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Discussion Starter #1
I started a daily vlog last month to capture my 2016 haunt build. I call it "Bleach Bones."

This year is going to be my first walk-thru haunt and I'm building everything from the ground up. Today I show what ultimately turned out to be my failure in using a tool to create a wood grain effect on my church pew prop.


 

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The second try did turn out better but looked kind of odd with the colors reversed. :) On the first attempt was there enough texture left by the tool that you could have drybrushed a darker color over it to bring out the detail?
 

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I always wondered if those wood grain tools really worked- I guess you'd really have to press that sucker down to get the middle part to contact the foam. Looks like you were doing that though- think you got a defective tool?
 

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I love the video!
Wood graining just takes practice. Also, make sure the top coat is more of a "glaze" rather than full strength paint. I thined my top coat with some water and it worked great.

These boards are pink extruded foam.



Eric
 

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Discussion Starter #6
Ok, how did you embed that video?! And I've since learned, as Wolfbeard below notes, to use a glaze as the top coat. Interestingly, the tool did leave a grain pattern behind that I perhaps could have dry brushed it. Should I fail again in the future, I may try that.
 

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Discussion Starter #7
I used one a few years ago without problem, so obviously my technique was wrong...as Wolfbeard below explains. And as his example shows, in the hands of someone that knows what they're doing, they can work quite well!
 

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Discussion Starter #8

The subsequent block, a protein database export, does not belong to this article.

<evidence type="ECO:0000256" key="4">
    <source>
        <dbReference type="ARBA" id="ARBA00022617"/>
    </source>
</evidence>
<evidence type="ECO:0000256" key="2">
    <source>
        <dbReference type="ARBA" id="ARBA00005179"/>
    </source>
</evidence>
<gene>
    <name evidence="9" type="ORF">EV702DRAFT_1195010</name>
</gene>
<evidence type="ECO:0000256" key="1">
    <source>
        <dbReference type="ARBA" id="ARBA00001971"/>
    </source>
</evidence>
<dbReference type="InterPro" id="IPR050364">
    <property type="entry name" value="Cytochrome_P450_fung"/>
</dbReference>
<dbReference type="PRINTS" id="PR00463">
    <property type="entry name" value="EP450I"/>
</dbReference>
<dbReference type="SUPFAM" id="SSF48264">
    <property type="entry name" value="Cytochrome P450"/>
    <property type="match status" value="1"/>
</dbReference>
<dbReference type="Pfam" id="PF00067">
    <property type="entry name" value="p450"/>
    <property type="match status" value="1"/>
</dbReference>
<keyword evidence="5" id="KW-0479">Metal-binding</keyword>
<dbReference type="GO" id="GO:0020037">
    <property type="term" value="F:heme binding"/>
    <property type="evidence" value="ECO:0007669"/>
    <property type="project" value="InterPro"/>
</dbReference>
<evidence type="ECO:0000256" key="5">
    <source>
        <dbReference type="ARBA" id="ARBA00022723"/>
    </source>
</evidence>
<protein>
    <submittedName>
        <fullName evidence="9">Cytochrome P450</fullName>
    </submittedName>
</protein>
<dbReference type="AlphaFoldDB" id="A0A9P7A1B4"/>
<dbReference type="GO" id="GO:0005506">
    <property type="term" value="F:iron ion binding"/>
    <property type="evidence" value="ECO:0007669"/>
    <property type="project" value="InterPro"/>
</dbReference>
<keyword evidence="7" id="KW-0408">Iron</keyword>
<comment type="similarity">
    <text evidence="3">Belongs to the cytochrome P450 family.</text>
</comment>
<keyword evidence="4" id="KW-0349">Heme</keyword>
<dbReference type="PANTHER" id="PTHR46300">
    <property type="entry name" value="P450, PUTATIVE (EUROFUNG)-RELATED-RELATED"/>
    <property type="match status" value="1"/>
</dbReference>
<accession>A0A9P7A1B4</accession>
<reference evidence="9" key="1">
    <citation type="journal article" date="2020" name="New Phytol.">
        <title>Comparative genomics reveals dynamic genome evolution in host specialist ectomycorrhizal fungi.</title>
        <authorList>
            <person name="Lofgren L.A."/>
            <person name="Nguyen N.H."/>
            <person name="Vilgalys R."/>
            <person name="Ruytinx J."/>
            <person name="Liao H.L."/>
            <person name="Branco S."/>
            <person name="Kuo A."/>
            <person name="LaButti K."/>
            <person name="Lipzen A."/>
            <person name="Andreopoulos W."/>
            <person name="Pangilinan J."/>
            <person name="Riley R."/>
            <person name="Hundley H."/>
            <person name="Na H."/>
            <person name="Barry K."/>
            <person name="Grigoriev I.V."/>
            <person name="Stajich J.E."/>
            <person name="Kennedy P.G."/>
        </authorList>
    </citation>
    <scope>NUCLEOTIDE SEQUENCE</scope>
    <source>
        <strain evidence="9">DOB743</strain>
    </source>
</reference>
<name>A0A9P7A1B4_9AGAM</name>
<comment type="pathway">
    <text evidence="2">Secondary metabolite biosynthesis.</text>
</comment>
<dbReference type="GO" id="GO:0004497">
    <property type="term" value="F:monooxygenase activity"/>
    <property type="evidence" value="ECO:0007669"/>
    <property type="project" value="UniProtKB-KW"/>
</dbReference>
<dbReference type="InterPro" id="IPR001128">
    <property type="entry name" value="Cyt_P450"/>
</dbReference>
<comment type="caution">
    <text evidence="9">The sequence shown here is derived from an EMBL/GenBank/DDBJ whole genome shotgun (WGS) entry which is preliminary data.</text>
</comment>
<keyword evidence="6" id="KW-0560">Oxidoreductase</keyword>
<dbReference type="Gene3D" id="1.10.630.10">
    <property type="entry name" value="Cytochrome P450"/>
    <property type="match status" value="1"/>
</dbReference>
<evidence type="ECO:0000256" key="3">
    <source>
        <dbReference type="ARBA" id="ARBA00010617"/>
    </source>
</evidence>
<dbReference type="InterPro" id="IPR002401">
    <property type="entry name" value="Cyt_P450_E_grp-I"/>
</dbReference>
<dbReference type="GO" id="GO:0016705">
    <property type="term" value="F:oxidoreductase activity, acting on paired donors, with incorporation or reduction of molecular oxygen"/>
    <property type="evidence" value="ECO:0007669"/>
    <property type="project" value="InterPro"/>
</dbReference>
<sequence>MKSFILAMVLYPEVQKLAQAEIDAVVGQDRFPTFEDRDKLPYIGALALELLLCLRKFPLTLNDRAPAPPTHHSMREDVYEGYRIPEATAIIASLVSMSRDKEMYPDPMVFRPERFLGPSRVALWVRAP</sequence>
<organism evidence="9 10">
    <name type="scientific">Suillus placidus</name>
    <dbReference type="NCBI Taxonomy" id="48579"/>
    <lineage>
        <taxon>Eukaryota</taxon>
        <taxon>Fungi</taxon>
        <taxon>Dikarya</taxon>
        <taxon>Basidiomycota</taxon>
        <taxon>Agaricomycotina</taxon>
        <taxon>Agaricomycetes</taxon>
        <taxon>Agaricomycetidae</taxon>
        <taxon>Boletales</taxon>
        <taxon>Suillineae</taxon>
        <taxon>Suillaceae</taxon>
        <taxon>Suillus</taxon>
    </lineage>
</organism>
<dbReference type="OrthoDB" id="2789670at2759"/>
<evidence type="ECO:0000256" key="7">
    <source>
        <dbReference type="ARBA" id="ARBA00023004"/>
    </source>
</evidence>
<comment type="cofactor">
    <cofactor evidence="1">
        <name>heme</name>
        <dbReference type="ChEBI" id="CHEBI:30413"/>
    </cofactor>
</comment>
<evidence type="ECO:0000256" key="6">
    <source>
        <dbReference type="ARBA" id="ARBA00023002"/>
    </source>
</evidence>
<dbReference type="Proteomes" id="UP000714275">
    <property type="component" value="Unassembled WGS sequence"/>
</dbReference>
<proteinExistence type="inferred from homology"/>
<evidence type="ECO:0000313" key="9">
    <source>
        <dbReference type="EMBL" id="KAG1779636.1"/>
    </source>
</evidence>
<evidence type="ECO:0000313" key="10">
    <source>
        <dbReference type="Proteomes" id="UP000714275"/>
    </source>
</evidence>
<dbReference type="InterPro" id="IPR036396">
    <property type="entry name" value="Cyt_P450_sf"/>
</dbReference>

Dude. Duuuuude! That looks awesome! Terra (ScaryLadyVideos) says to use a dark color as the top coat, and a light color as the base. Is that what you did too?
 

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Yes. I used the lighter color brown as the base coat, regular latex paint. The darker color was a thinned paint glaze (latex paint mixed with water). That was actually my first attempt at woodgrain, but I learned a lot in advance from the great people on this forum.

Eric
 

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Discussion Starter #10
Wolfbeard,

I went back and looked at a video I had made 2 years ago where I first attempted this technique. And yep, I also used glaze and did the lighter color base coat. Apparently time and Alzheimers erased all memory of that when I attempted it this time. Well, there's always next time... :)
 

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I saw this tool and couldn't wait to get one so I ordered one online. I tried so many times to get the hang of it and just couldn't seem to get the results I wanted. I ended up doing it by hand, using a spline tool to make the wood grain and a pen cap to dig in nail holes.

11885097_10153616061764662_4774366287315396750_n.jpg
 

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I don't have any pictures right now but I use a wire brush with random bristles removed to do wood grain. it kind of carves it into the surface. i have used it on PVC pipe, plastics, and non grainy wood to give it a gnarly grain. I am guessing it would work in foam.
 
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